I suspect that, starting around 200,000 years ago, young men on “vision quests” often left Kenya and went up to Saudi Arabia or Persia, or even farther. Some of them settled down with non-homo sapien humans and married and never went home. Others did go home. But moving the whole tribe is what took 50,000 years. And of course, it wasn’t the ancestral tribe, but some new branch of it, which grew up thanks to an expanding population.
But why not grab a girlfriend and take her with you? Possibly you could, but she’d have children, and without help, the children would die out. So all the couples who did this ended up living in Saudi Arabia with very few children. If we assume, as I do, that hyper-fertility is the main advantage that homo sapiens had over other human species, then the boyfriend-girlfriend combo who went alone to Saudi Arabia would have had no advantages relative to the other human species they found themselves in competition with.
Which brings us to grandmothers. The Grandmother Hypothesis says:
The grandmother hypothesis is a theory to explain the existence of menopause in human life history by identifying the adaptive value of extended kin networking. It builds on the previously postulated “mother hypothesis” which states that as mothers age, the costs of reproducing become greater, and energy devoted to those activities would be better spent helping her offspring in their reproductive efforts. It suggests that by redirecting their energy onto those of their offspring, grandmothers can better ensure the survival of their genes through younger generations. By providing sustenance and support to their kin, grandmothers not only ensure that their genetic interests are met, but they also enhance their social networks which could translate into better immediate resource acquisition. This effect could extend past kin into larger community networks and benefit wider group fitness.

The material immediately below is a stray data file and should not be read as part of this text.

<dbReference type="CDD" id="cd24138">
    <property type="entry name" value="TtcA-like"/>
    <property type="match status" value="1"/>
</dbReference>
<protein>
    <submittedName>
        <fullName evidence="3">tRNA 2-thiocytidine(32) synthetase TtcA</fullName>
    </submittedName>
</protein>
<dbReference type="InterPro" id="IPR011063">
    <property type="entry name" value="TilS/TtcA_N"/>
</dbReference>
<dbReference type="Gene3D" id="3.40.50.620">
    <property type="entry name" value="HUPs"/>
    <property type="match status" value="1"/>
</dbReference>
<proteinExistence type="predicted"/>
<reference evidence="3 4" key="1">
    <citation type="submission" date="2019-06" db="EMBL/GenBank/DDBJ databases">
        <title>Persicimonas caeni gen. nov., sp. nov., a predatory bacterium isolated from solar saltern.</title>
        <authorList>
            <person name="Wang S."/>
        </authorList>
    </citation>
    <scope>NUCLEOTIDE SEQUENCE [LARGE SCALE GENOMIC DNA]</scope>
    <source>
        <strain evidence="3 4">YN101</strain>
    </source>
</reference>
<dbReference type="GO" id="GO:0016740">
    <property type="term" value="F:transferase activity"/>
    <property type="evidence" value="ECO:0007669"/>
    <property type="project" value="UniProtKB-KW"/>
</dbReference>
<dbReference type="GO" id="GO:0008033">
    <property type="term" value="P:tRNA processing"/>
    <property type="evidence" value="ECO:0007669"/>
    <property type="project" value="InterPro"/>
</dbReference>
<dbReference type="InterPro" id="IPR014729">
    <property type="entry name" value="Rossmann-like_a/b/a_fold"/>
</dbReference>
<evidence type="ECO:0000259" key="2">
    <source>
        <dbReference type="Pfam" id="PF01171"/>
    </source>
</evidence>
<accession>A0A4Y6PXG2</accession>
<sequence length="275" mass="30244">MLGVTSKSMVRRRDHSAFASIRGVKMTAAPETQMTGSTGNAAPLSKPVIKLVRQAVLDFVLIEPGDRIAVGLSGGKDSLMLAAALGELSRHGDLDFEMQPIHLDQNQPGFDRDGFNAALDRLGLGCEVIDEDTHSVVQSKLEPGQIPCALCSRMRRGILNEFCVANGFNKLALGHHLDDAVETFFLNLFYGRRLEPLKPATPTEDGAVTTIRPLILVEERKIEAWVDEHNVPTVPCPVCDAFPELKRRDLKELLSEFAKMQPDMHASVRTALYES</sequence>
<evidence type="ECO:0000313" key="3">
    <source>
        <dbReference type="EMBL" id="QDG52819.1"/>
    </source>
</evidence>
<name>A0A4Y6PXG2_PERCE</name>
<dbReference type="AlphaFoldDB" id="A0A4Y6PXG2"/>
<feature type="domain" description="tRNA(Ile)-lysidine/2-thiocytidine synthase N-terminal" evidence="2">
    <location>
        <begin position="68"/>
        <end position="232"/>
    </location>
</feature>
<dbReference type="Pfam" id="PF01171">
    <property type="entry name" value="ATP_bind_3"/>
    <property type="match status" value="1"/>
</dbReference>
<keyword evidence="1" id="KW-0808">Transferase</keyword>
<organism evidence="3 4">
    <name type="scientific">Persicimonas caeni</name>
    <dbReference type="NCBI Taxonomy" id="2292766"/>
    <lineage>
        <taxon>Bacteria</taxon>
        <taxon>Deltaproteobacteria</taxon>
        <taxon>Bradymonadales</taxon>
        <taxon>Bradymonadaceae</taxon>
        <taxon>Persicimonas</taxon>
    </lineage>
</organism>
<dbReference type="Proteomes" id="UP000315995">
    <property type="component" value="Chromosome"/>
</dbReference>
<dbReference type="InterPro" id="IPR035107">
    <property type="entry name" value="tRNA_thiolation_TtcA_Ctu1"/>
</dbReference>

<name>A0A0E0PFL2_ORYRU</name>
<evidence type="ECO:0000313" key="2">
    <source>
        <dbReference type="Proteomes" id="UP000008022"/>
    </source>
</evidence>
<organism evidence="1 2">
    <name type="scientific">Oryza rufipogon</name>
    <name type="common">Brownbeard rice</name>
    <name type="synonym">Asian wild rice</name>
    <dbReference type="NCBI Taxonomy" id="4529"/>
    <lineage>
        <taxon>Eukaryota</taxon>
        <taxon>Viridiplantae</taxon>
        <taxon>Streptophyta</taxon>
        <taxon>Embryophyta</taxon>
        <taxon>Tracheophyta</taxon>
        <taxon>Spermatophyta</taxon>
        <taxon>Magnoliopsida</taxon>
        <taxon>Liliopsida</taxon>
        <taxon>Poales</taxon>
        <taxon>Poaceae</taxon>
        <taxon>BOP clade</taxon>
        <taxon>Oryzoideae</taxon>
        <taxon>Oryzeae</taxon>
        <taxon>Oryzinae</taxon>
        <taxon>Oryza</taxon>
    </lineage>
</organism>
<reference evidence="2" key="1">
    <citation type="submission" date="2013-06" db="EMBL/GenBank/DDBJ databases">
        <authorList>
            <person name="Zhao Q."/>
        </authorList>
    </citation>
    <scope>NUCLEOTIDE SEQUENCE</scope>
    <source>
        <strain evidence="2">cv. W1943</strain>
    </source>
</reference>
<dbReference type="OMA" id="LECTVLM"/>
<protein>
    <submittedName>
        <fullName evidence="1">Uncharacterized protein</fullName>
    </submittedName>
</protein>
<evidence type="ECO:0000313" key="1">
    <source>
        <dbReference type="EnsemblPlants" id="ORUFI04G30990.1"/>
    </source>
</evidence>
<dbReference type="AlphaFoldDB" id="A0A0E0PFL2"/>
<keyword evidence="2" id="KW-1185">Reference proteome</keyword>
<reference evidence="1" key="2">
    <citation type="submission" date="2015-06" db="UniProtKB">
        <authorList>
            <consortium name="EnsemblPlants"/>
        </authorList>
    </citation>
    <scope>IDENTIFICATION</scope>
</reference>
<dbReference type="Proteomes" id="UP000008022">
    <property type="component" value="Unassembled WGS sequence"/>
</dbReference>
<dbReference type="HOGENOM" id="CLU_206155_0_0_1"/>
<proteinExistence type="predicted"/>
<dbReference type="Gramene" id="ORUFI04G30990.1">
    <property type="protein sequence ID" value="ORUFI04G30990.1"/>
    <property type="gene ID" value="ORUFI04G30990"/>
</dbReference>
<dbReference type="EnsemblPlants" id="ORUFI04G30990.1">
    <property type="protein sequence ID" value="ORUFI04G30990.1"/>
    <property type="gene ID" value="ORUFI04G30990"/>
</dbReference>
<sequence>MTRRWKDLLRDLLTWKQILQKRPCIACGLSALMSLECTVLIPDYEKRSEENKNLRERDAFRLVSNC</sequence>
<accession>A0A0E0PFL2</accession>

The strong version of this would be that human expansion was impossible without grandmothers. So that implies that homo sapiens expanded, not at the rate preferred by 20 year old men, but at the rate preferred by 60 year old grandmothers.
The strong version of this therefore implies that grandmothers are the driving force of the genocidal process whereby one human population replaces another. Although killing strangers is mostly a male monopoly, most actual genocide is not done by killing people, it’s done by depriving them of the land where they can get food or water. More so, since most genocide plays out over the course of generations, one could say that grandmothers are the people responsible for creating the “reinforcements” who will fight the next round of battle. I’m tempted to believe this, because it fits what I know about people — that is, people are terrible, and they seem way too comfortable with the quieter forms of genocide — among my peers, suggesting we put a racial group in a gas chamber is very rude and violates all kinds of social norms, but suggesting we take half the men, of some racial group, and lock them up in prison for 10 to 20 years, is perfectly acceptable.
And I think everyone knows that grandmothers are quietly murderous.Source